The wait was over in more ways than one for Wilkes County high school athletics on Monday morning.

Three of the four Wilkes County football programs started their summer workouts on Monday. East Wilkes held its orientation on Monday and will begin workouts on Thursday.

Several surrounding county school systems, such as Charlotte-Mecklenburg, Winston-Salem/Forsyth and Wake, have elected to postpone until July 20.

But when asked the decision to stick with Monday as the target start date, East Wilkes Athletic Director Justin Call stated that, “Numbers were good enough to start.”

While the conditions for those workouts were different than any other off-season, Wilkes Central Head Coach Ron Turner was just happy to be back around his players. He also understands that safety is of the utmost importance.

Turner, who is entering his seventh season as the Eagles’ headman, is currently the longest-tenured Wilkes County head football coach.

“When you’re dealing with people’s children, you’ve got to treat them like they’re your own children, and safety’s got to be paramount,” said Turner. “There’s so much of this stuff that we still don’t know answers to. Everything that we’re doing is geared around, first, can we do it within the guidelines and do it safely. Now, if we can get beyond that, then of course, we’re excited about the football stuff too but we’re just excited that we can be out here doing anything.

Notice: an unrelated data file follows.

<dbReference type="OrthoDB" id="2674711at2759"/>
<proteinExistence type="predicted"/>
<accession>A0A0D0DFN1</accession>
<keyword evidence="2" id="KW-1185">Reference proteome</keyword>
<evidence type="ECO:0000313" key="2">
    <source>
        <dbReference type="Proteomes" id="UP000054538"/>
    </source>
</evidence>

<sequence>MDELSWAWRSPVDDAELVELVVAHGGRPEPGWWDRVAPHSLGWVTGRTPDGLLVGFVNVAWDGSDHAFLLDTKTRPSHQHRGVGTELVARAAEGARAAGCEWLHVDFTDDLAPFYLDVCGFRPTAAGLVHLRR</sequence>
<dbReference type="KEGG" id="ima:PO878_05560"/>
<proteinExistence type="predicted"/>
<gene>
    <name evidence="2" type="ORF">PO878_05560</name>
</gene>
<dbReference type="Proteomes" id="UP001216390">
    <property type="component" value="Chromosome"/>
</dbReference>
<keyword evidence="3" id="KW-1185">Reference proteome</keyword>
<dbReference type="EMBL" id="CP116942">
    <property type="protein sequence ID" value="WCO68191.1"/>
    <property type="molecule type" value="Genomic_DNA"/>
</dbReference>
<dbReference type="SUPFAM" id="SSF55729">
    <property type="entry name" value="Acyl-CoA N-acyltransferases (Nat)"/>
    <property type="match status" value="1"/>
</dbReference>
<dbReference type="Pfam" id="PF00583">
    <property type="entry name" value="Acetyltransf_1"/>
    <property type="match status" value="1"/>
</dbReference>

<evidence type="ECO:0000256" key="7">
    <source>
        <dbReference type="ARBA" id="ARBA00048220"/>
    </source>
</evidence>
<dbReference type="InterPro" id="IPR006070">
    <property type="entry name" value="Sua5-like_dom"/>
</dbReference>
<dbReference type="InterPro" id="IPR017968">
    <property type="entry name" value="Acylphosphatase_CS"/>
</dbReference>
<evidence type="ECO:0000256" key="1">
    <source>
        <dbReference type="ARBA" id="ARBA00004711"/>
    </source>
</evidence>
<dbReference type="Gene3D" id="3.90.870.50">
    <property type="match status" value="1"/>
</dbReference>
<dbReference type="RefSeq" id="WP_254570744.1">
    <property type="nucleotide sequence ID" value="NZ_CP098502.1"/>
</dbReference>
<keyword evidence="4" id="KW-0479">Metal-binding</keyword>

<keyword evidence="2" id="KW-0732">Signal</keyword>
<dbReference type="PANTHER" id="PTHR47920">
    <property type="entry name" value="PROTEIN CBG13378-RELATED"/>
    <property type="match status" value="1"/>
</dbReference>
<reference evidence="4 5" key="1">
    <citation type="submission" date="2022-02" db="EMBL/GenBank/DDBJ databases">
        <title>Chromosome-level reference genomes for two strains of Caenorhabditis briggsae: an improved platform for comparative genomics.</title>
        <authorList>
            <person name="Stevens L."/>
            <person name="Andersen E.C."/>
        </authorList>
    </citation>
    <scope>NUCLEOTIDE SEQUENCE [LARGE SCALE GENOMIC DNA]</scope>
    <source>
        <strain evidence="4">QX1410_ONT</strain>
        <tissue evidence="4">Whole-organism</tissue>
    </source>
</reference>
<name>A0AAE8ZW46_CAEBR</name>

“We’ll be very limited, football-wise, in what we can do because of the guidelines and all this stuff going on,” added Turner. “But just to have them out here, and get them back around each other, we hope it gets them excited about the football season and back in the grind of doing stuff.”

Monday’s workouts were an introduction of sorts for David Wojtecki and Philip Collett — the new head football coaches at North Wilkes and West Wilkes, respectively.

Wojtecki, who was hired by the Vikings in early April, had not had any in-person interaction with his team until Monday morning.

“I’ve run into a few who have introduced themselves to me out in the community but this was the first day having them here to work out and things that way, so it was a decent little look at what we’ve got for the first day,” said Wojtecki.

Because of the Phase One restrictions, which the North Carolina High School Athletic Association instituted last month, no more than 25 people can be in one outside gathering at a time.

This has forced the Vikings’ new head coach to work with his teams in small groups, or pods. North Wilkes had three different sessions going on Monday.

“With how we’ve planned out what we’re doing, it has forced us to do certain things where we’re apart from each other, where it’s just conditioning, it’s just body weight activities, so we don’t fall into any parameters or restrictions that we have a question with,” said Wojtecki. “Everything that we have planned out as a staff has been to make sure that we’re staying within our restrictions.”